Just me

This week has been a week of happiness, grief and reflection.  September the 9th was my oldest daughters birthday, but September 11th was my dad’s birthday.  So often through the years they enjoyed celebrating their birthdays today with my dad joking in earlier years that he didn’t get as many toys as Casey.

I am so thankful that my children got a chance to know and spend so much time with their grandparents.  We had our issues and our family was nowhere near perfect, but my parents took active roles in the lives of their grandchildren. 

Mom made many blankets, sewed dresses, helped with costumes, school projects and many other things.  Dad tutored both kids on math on a few occasions.  Both of them transported my kids to and from school or daycare many times.  As a single parent, I honestly don’t know how I would have made it without their help. 

Mom made sure we celebrated birthday on the day each time, and didn’t just put things off until the weekend or when it was convenient.  We might gather with the rest of the family later, but we celebrated with mom and dad on the actual birthday. 

Each year when the first day of fall rolled around, mom would gather the kids and I together to take our annual trip to Burlington Coat Factory or the mall to buy winter coats and maybe some sweaters.  This was a tradition my parents started when my brother and I were small.  Dad always made sure we all went and bought coats and new shoes for winter.  It’s a small thing, but it’s a tradition we will keep this year as well.

It’s been a real trip down memory lane this week, realizing that last year on the 11th of September, I took a Boston creme cake to my dad, we bought him a new razor, socks, a few movies, a new CD and some funny cards.  He waved his hand and said, “aw, you didn’t have to do that,” while we sang happy birthday, but smiled all the while.  I have thought a lot of that moment this last week.  I am thankful we have it to remember as it was 10 days later when dad passed away. 

Traditions, no matter how big are small play an important part in each of our lives.  Take the time to celebrate when you have the chance and if at all possible keep the dates sacred.  You never know when life will interrupt your plans, treasure each and every moment, take advantage of every opportunity, and love the people in your life.

Cherry Coley (c)

Ninteen and Hopeful

Today is my oldest daughters birthday.  Today she is nineteen years old.  It’s hard to believe how fast time goes by.  It seems like you blink a few times and they are grown.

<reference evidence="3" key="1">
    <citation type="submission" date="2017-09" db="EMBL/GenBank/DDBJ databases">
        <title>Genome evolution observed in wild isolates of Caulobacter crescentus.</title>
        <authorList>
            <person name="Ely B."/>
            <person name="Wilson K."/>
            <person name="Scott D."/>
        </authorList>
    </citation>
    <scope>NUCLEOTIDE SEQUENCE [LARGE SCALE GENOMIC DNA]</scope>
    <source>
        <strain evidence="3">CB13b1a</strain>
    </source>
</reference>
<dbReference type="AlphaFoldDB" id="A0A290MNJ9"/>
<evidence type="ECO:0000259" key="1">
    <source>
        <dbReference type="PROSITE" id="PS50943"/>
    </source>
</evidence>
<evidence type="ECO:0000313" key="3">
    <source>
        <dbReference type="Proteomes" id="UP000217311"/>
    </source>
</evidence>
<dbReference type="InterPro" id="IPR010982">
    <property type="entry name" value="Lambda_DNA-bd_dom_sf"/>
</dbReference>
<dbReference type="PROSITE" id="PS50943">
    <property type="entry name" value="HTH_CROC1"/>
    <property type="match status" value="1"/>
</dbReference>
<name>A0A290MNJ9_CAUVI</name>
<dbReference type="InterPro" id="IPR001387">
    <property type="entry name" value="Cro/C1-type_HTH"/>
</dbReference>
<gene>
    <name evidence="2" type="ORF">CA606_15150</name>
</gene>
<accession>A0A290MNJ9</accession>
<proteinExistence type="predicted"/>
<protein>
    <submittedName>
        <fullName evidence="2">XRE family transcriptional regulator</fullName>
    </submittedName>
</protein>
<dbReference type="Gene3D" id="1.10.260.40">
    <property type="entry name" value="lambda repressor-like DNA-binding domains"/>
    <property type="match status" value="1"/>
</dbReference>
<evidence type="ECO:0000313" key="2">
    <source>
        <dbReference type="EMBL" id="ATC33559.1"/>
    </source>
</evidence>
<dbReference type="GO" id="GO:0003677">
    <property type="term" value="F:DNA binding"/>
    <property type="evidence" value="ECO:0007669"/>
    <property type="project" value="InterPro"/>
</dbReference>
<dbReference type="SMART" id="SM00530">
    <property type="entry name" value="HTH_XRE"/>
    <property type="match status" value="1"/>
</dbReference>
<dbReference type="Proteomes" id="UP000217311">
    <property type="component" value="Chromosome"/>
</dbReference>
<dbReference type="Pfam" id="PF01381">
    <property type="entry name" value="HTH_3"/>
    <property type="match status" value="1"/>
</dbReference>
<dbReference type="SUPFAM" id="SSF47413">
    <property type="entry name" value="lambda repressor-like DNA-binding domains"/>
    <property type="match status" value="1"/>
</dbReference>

Casey Keal

We have so many wonderful memories of childhood, even though there were various hardships and struggles along the way.  Just watching your children grow is a privilege and honor. 

Casey named every stuffed animal, Barbie, toy that could be named Lindsey, until she finally had her little sister – Lindsey.  She was determined she would have a little sister to take care of. 

Sisters fight, boss, share, play and love each other.  I love my girls, they make my life so much more complete. 

 Thank God for little girls.  Thank God for children. 

 

 

 

 

 

Now my oldest daughter is nineteen with so much of life in front of her.  Now her path is her choice and her dreams are something she can pursue on her own.  I am so thankful to be a part of it.  I love watching her change into an adult a little more each day.  Just as I’ve watched her little sister change into a highschool Freshman over the summer. 

If you have children or there are children in your life then you too are part of their lives and you too will influence them, their purpose, and their dreams.  We are all here to help each other.  We all have a purpose and when you invest in the youth, you are investing in the future.

Casey at graduation

Ending Cycles and Renewal Ahead

A friend of mine told me that when you lose one parent, you are still okay, because you still have the other one.  You hurt, you grieve, but you have someone to share it with and you still have that foundation of where you began.  When the other parent dies then your world is shaken.  When the other parent is gone then you lose a large bit of your soul, your heart and your identity.

I did not experience this at first even though it was only two and a half months between when both of my parents passed away.  No, I went through the gut punches of grief when it knocks you to the floor now and then out of the blue, I have felt lost at times, but that has gradually gotten better.

The actual experience like my friend described hit me in the month of May.  May, the month I was born, and Mother’s day.  It is also the month that see’s the end of another school year. 

It was a humbling thing to realize I would never again celebrate my birthday with my mom.  My birthdays have never been grand or a big deal anyway, but mom always made it a point to make a cake, get a mushy card and a gift of some kind.  She made sure we all did something on THE DAY, not when it was convenient later.